Open Access. Powered by Scholars. Published by Universities.®

Law Commons

Open Access. Powered by Scholars. Published by Universities.®

Series

Business Organizations Law

2006

Institution
Keyword
Publication

Articles 91 - 102 of 102

Full-Text Articles in Law

Bankruptcy Reform And The "Sweat Box" Of Credit Card Debt, Ronald J. Mann Jan 2006

Bankruptcy Reform And The "Sweat Box" Of Credit Card Debt, Ronald J. Mann

Faculty Scholarship

Those that backed the 2005 bankruptcy reform law argued that it would protect creditors from consumer abuse and lack of financial responsibility. The substantial increase in the number of bankruptcies over the last decade combined with the perception of system-wide abuse apparently convinced legislators from both political parties that the backers had a point. Thus, Congress enacted amendments to the Bankruptcy Code that – if effective – would fundamentally change the core policies underlying the consumer bankruptcy system in this country. The rhetoric surrounding the reform debates pressed the idea that if borrowers had to repay more of their debts, creditors would ...


After Confidentiality: Rethinking The Professional Responsibilities Of The Business Lawyer, William H. Simon Jan 2006

After Confidentiality: Rethinking The Professional Responsibilities Of The Business Lawyer, William H. Simon

Faculty Scholarship

The legal profession has yet to deal with important challenges to the traditional image and practice of business lawyering raised by recent financial reporting and tax shelter scandals. Two issues are particularly important. The first is formalism – the doctrine that only the literal terms and not the underlying purpose of the law are binding. The second is managerialism – the doctrine that conflates the interests of the corporation with those of its managers. This essay argues that a plausible ethic of business lawyering requires a more thoroughgoing rejection of these doctrines than the bar has yet considered. It also suggests that ...


Capital Punishment And Capital Murder: Market Share And The Deterrent Effects Of The Death Penalty, Jeffrey Fagan, Franklin Zimring, Amanda Geller Jan 2006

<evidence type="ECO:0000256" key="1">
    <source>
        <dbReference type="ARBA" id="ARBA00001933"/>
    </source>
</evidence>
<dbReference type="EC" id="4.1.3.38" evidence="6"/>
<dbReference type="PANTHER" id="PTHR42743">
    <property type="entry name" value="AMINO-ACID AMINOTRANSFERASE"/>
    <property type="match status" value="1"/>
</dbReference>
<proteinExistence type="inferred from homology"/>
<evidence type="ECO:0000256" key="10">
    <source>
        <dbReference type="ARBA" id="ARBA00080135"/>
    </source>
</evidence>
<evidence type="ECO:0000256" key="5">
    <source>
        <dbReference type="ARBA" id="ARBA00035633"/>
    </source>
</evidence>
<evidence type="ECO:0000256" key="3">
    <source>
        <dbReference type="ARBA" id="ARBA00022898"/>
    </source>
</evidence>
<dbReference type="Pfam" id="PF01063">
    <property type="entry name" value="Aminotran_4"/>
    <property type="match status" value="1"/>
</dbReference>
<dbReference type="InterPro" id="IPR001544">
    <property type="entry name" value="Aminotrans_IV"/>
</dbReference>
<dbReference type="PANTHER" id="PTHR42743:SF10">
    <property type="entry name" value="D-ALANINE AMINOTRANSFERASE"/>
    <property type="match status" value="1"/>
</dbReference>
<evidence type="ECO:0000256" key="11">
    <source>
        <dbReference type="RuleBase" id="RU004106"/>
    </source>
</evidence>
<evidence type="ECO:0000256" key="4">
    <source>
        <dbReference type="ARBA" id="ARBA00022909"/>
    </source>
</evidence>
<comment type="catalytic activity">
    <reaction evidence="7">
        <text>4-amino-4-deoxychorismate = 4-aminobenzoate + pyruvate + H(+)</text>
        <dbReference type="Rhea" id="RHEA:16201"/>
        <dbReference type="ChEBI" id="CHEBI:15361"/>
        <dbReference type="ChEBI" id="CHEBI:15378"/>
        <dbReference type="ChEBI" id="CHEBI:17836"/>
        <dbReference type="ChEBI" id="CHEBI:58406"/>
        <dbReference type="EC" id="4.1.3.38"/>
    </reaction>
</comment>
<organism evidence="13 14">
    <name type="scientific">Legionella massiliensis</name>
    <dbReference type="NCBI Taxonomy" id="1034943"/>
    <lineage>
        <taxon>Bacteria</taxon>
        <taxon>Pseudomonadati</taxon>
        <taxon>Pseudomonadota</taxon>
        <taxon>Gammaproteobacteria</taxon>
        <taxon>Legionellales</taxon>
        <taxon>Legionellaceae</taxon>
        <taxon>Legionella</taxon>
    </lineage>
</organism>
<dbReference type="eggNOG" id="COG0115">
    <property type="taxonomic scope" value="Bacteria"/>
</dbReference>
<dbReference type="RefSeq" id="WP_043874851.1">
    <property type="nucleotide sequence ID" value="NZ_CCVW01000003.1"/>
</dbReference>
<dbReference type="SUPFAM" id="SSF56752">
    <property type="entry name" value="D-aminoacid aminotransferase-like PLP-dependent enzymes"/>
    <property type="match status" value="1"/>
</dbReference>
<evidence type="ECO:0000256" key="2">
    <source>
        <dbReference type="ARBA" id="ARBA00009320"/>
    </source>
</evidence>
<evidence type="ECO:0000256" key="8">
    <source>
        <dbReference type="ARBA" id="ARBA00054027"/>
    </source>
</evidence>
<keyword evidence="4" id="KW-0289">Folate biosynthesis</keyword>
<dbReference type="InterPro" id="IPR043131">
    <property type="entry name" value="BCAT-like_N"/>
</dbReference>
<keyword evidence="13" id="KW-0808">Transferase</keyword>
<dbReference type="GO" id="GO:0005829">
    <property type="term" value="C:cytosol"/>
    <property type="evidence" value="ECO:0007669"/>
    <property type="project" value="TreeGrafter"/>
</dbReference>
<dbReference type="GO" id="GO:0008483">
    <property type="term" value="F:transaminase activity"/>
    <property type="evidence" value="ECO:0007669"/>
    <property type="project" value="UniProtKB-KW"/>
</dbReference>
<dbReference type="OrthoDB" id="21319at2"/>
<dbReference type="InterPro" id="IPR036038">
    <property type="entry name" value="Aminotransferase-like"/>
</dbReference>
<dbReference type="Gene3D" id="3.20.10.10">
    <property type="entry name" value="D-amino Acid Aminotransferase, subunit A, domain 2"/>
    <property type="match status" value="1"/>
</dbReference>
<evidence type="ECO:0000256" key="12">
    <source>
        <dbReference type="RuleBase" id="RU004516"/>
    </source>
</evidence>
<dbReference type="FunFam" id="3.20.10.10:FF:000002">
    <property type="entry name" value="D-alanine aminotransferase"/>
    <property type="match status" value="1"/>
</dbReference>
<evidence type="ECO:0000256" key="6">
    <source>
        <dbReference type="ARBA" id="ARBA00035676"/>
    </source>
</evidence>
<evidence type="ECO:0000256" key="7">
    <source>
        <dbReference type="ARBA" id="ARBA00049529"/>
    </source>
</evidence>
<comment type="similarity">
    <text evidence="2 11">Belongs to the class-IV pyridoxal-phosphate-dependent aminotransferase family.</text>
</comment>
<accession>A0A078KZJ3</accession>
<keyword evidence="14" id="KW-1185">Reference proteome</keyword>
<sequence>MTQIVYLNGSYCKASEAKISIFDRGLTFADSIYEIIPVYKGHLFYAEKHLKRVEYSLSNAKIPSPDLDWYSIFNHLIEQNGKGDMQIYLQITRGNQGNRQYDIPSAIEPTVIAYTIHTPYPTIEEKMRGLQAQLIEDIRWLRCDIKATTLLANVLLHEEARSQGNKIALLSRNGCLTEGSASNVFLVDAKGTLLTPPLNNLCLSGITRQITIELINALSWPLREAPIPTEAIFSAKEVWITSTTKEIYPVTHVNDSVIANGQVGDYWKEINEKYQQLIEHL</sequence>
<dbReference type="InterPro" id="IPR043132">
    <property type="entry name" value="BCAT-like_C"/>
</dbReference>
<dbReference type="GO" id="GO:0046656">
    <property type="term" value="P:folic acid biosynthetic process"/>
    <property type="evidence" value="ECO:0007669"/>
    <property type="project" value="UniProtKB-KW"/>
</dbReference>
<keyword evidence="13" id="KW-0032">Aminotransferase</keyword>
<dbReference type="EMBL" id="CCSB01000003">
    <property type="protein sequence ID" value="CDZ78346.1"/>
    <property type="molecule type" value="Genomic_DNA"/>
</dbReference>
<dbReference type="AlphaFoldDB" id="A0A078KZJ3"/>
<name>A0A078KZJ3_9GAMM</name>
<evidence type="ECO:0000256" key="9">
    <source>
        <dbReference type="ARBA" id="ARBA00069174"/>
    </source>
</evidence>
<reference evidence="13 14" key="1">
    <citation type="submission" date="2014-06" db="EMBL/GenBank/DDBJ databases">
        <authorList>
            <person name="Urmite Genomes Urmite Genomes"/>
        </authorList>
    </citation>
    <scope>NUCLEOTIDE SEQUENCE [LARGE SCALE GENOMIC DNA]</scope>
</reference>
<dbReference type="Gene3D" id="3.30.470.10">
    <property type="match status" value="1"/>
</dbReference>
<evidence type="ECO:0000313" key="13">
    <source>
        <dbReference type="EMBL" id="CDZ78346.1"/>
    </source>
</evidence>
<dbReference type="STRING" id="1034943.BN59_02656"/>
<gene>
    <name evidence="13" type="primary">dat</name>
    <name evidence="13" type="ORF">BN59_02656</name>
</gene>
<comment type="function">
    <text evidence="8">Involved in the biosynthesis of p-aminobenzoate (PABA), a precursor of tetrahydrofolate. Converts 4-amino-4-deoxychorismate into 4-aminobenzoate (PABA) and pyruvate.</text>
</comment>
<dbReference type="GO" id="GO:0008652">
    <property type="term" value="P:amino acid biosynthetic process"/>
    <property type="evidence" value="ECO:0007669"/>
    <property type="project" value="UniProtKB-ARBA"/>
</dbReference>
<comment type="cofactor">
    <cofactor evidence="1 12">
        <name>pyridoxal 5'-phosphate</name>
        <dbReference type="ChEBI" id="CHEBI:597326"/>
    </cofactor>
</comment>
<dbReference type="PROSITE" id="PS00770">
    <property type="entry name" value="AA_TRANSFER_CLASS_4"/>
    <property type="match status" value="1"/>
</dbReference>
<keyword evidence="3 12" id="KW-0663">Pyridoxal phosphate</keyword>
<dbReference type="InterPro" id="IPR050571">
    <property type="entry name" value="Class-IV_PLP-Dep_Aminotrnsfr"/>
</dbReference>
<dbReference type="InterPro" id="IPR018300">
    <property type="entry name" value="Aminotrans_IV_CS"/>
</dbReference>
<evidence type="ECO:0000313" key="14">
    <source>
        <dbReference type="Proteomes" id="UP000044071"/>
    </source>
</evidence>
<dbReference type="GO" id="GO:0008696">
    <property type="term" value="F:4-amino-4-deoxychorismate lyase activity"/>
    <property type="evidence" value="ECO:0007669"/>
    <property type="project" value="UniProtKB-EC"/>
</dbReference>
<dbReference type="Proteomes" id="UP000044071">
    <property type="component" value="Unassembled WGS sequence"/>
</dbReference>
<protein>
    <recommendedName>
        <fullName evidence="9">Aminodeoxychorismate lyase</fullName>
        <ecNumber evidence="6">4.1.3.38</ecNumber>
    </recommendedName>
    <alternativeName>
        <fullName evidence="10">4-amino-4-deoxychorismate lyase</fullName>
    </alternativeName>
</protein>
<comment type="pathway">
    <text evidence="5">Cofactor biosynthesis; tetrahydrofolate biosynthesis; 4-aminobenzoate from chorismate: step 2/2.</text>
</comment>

Capital Punishment And Capital Murder: Market Share And The Deterrent Effects Of The Death Penalty, Jeffrey Fagan, Franklin Zimring, Amanda Geller

Faculty Scholarship

Both legal scholars and social scientists have leveraged new research evidence on the deterrent effects of the death penalty into calls for more executions that they claim will save lives and new rules to remove procedural roadblocks and hasten executions. However, the use of total intentional homicides to estimate deterrence is a recurring aggregation error in the death penalty debate in the U.S.: by studying whether executions and death sentences affect all homicides, these studies fail to identify a more plausible target of deterrence - namely, those homicides that are punishable by death. By broadening the targets of deterrence, these ...


Patents And Business Models For Software Firms, John R. Allison, Abe Dunn, Ronald J. Mann Jan 2006

Patents And Business Models For Software Firms, John R. Allison, Abe Dunn, Ronald J. Mann

Faculty Scholarship

We analyze the relation between patents and the different business models available to firms in the software industry. The paper builds on Cusumano's work defining the differences among firms that sell products, those that provide services, and the hybrid firms that fall between those polar categories. Combining data from five years of Software Magazine's Software 500 with data about the patenting practices of those software firms, we analyze the relation between the share of revenues derived from product sales and the firm's patenting practices. Accounting for size, R&D intensity, and sector-specific effects, the paper finds a ...